My father is in his 70s and my mother will turn 70 this year. 70 doesn’t seem that old – probably because it feels like only yesterday when I was in my 20s – yet I am already halfway from that waypoint to the golden years myself. I can see, however, up close and personal, the effects 70 years of wear and tear is having on my folks.
They both have new, daunting diseases to rally against even as their bodies are slowing down and in some cases even breaking down. The physical vibrancy they both possessed in abundance not too long ago is now fading. And I know I will soon be transitioning into the role I watched my parents assume and carry out with their own parents in the recent past; that of caretaker.
The circle of life has never been more apparent to me and I know the cue for Yan and I to take the leading roles in our greater family’s saga is coming soon. Will we carry the burden well? Will we provide our parents with comfort? Will we protect their dignity and independence? Will we pass on their legacy to our children and our children’s’ future children?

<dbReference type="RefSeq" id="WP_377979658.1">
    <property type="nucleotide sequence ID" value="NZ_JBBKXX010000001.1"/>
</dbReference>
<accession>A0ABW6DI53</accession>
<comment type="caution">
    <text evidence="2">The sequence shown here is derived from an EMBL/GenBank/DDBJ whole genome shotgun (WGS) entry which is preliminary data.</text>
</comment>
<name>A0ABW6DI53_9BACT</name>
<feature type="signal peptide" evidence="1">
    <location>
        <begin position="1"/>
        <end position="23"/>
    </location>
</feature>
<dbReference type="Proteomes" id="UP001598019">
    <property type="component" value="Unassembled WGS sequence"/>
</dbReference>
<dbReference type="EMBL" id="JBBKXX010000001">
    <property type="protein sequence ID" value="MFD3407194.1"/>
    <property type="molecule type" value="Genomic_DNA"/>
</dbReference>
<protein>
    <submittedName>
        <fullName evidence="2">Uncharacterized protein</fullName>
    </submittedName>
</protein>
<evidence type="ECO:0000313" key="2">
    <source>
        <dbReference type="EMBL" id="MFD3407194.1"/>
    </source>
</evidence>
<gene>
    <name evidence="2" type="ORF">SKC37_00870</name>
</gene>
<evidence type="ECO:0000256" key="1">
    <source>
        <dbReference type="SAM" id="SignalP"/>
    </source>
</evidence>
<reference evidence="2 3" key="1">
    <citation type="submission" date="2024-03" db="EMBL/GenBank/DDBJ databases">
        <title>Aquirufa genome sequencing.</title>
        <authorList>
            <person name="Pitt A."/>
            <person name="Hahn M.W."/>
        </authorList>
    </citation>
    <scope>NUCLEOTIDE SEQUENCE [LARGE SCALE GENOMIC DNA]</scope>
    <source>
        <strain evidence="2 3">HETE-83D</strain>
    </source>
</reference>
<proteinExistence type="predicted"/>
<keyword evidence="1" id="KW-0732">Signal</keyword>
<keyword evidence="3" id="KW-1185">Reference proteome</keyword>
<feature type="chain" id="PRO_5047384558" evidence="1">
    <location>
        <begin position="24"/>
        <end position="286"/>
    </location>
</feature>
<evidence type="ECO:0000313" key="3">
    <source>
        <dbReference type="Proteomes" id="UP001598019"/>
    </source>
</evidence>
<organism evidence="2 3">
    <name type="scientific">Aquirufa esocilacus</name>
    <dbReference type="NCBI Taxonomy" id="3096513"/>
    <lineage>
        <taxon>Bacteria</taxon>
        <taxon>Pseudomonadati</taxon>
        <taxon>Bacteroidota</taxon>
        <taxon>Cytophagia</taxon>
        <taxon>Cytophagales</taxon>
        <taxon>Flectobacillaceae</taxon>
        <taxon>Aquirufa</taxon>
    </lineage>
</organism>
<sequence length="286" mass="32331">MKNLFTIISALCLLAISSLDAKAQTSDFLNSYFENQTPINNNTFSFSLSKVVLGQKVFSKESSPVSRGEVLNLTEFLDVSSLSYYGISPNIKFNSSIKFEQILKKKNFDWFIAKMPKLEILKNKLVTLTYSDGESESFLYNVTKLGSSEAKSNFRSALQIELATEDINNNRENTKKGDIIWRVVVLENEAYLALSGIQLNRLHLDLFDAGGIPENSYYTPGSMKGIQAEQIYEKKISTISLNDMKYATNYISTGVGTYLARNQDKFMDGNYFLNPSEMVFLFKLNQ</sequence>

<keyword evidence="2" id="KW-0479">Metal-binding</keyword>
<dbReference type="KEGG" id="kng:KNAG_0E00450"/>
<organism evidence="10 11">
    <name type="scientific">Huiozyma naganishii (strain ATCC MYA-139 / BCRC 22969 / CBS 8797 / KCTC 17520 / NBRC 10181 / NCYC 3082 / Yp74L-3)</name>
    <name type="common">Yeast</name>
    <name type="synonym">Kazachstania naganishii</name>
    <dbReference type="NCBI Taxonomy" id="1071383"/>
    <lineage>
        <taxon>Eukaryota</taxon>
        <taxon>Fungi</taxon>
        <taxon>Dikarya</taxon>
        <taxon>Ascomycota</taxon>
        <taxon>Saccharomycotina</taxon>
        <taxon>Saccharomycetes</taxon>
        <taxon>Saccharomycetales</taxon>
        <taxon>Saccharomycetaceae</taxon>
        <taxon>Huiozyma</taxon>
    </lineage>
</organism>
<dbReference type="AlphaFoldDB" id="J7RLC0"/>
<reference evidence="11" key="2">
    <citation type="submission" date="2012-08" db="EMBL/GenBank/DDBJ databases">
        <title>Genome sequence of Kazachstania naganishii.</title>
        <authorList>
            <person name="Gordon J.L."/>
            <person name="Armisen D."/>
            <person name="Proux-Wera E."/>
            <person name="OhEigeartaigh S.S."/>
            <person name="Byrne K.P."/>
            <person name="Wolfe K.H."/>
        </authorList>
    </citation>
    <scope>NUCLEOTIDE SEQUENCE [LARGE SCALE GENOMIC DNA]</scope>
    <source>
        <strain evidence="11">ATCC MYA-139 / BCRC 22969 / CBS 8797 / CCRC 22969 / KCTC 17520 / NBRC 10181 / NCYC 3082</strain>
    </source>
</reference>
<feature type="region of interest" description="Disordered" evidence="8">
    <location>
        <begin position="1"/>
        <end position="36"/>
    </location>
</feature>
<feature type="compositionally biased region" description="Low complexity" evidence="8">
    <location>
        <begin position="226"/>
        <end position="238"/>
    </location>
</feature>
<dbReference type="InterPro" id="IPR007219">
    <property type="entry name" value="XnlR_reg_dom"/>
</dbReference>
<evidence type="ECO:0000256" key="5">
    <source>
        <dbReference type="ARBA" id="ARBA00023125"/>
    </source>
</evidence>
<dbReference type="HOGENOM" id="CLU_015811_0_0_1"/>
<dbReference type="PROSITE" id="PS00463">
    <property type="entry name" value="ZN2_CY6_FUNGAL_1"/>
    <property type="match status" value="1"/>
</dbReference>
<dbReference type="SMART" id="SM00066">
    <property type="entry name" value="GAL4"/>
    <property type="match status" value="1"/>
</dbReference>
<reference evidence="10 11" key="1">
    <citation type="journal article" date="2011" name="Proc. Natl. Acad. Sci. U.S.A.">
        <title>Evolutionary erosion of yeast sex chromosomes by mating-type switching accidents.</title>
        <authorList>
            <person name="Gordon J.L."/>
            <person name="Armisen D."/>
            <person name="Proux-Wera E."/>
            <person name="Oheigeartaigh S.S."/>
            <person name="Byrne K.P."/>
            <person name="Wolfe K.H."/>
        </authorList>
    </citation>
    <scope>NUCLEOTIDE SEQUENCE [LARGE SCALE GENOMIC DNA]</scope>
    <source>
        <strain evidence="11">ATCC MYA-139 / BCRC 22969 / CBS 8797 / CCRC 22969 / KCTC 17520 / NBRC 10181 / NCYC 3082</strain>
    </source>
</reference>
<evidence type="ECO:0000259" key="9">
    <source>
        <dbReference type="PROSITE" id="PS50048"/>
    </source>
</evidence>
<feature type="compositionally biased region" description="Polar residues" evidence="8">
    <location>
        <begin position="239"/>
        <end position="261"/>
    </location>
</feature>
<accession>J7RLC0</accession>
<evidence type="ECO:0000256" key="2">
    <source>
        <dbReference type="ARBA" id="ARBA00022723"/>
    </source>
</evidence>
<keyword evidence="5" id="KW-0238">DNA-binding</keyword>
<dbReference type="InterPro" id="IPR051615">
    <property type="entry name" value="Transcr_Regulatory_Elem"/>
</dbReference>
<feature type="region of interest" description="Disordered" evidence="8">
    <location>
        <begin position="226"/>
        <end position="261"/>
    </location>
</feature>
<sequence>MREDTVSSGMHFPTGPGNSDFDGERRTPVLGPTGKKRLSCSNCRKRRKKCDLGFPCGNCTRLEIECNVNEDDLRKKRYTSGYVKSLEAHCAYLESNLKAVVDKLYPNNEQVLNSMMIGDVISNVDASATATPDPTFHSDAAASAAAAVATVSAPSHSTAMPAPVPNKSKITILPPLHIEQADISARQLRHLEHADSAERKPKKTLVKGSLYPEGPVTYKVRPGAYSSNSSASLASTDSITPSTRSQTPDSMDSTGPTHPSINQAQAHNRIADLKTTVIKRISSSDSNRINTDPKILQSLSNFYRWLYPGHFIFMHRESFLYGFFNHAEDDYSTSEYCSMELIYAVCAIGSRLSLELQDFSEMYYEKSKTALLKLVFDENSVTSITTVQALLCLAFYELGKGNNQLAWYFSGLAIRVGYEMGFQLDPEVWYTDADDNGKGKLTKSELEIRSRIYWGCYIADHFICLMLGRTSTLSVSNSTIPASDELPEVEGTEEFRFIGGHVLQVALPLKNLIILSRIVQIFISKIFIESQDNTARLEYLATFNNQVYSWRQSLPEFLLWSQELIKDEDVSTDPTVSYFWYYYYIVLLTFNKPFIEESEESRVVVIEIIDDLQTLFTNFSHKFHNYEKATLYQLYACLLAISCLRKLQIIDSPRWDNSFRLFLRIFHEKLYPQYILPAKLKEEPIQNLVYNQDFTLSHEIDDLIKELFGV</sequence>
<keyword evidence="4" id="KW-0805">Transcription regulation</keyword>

I am confident the answer to all of those questions is yes but that doesn’t mean it’s not scary. It is. I don’t really want to evolve into the head of my extended family. That’s the job my parents have had for as long as I can remember. It makes me sad to realize that era is ending. But of course change is a part of life. Focusing on sadness and hiding from fear is not the way to deal with change. After all, every sad ending has an inherent, happy new beginning, too.
Cade and Ella will each be coming into their own as they watch Yan and me guide our multi-generational family through this transition. There will be sadness, no doubt, and fear too. But all of us will have another opportunity to embrace celebrating life through each and every wonderful stage, cherishing the precious moments we have with those we love. So while I work through my sadness, that thought, at least, gives me some measure of hope.